Challenger -- Do You Remember?

NASA recalls darkest moments...

The space shuttle Challenger STS-51L spaceflight ended in tragedy on Jan. 28, 1986, 73 seconds after liftoff. Seven astronauts died that day, when the Challenger space shuttle was destroyed.

It was NASA's first in-flight calamity, and it dealt an especially severe blow to the millions of teachers and students watching on TV to see Christa McAuliffe, a civilian high school teacher from New Hampshire, become NASA's first Teacher in Space.

Today is the 25 year anniversary of that fateful day.

The loss of Challenger was later attributed to a failed seal on one of the space shuttle's solid rocket boosters. An investigation board concluded that cold weather prevented a rubber O-ring from maintaining its seal, allowing hot gas to leak and damage the shuttle's external fuel tank and the hardware attaching the booster to the vehicle. The right solid rocket booster separated from the shuttle, and the fuel tank broke apart, causing the orbiter to be torn apart by aerodynamic stresses.

"The problem was a design flaw, complicated by the weather situation which was unrecognized at the time by the appropriate managers," Hale said. "We wished that we had the foresight to stand up collectively and say, 'Look, it's too cold a day to launch, we just ought to wait for a warmer day.' In retrospect it seems so simple; at the time, it just didn't happen."

Veteran shuttle astronaut Ron Garan, who is slated to fly to the International Space Station in March aboard a Russian Soyuz spacecraft, said the anniversaries of Challenger and the other accidents highlight the lessons learned from those events. "It's a time to reflect and it's a time to remember those people who have sacrificed to get us where we are," Garan told SPACE.com. "A lot of the lessons learned in this business are written in blood, and if we don't learn from them, those people died in vain."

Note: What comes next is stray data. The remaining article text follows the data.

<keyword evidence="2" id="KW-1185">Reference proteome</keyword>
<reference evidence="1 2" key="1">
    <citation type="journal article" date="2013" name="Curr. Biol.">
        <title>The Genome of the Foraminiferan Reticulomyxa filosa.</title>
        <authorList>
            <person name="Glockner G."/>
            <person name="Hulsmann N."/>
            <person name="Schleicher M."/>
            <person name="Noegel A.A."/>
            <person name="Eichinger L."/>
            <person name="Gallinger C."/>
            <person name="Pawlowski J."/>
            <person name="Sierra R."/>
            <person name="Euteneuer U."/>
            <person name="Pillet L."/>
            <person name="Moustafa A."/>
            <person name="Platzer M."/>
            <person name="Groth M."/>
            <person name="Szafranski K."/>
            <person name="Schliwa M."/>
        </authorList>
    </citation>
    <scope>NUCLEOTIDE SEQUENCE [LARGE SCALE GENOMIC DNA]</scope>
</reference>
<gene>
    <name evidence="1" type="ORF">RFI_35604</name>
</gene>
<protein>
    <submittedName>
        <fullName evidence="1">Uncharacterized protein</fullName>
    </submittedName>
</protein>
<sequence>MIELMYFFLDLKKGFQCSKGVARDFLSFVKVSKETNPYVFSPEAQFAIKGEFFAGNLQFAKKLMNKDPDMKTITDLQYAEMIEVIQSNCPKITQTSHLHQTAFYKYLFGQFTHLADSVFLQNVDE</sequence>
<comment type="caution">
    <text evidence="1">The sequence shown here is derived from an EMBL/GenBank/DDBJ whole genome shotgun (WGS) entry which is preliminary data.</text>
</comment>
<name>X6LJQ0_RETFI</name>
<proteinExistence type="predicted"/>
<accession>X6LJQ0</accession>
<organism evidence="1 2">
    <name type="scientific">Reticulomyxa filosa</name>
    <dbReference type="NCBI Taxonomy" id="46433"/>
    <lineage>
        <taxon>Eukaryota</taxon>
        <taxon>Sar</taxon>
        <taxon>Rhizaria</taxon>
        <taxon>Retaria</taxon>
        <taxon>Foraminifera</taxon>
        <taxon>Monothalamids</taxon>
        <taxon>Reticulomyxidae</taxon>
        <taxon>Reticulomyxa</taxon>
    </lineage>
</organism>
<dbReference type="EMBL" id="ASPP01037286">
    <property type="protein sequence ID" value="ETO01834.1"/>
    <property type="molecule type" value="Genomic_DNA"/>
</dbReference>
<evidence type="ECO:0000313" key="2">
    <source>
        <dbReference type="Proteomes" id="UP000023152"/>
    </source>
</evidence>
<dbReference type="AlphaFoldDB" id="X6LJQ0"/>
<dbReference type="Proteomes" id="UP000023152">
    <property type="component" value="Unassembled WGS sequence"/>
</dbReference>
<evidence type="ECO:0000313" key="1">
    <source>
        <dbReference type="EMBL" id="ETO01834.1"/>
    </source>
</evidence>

So where were you on that day? Were you watching from a classroom like many students?



Emma Lai said...

I was watching with my fourth grade class. It was horrible. We didn't really understand what was happening. Then when we did, the loss was amplified by the fact one of our classmates knew astronaut Ron McNair. I don't recall the details of whether they were related or if he was just family friends, but I remember her bursting into tears.

Amber Skyze said...

I watched in my high school. They rolled a television in for us to see it. What a horrifying day.

Melisse Aires said...

I taught in a preschool at that time that had a huge great room. Usually we split the classes up to their own rooms, but after hearing about the Challenger we brought all the kids together with toys and turned on the television, angled so the kids couldn't watch. We kept our eyes on it all day. It was so sad. My boy friend's best friend was so into the Challenger, knew everything about it, studied what he could--poor guy was devastated.

Suzanne Brandyn said...

I know I was watching but have no idea where. But I do remember it was a terrible terrible day. I was so shocked. Those poor astronauts.


Maria Zannini said...

Gosh, I remember those images so vividly. 36 years ago, my husband studied space science at uni to become an astronaut--until life changed his direction. But I could always rely on him to give me a better understanding of what happened that day.

We were talking about it today and he mentioned that for the first time they released previously classified video of the Challenger's descent.

25 years ago, despite news to the contrary, he insisted that until the g-forces knocked them out, those poor people were conscious all the way down.

Today on the news, it was verified.

Their sacrifice is not forgotten.

Christina Phillips said...

OMG. It doesn't seem like 25 years ago. It was truly horrific.

Shelley Munro said...

I remember watching it on the news. It doesn't seem that long ago, does it? It was certainly a very sad day.

Debs Carr said...

I don't know where I was on that day, but my ex-brother in law was in Florida (I believe) and watched it. He said one minute there was exhiliarating excitement and the next abject horror. I do remember seeing it on the news and can't believe it was 25 years ago!

Kaye Manro said...

Such a great bunch of thoughts here. Something this terrible affects us all for a very long time.

Thanks to everyone for stopping by and sharing.

Linda Banche said...

Sad, all around. Christa McAuliffe, who died on the Challenger, was from my town. My local branch of the library is named for her.

Suzanne Jones said...

That was a very sad day. I can't believe it was 25 years ago.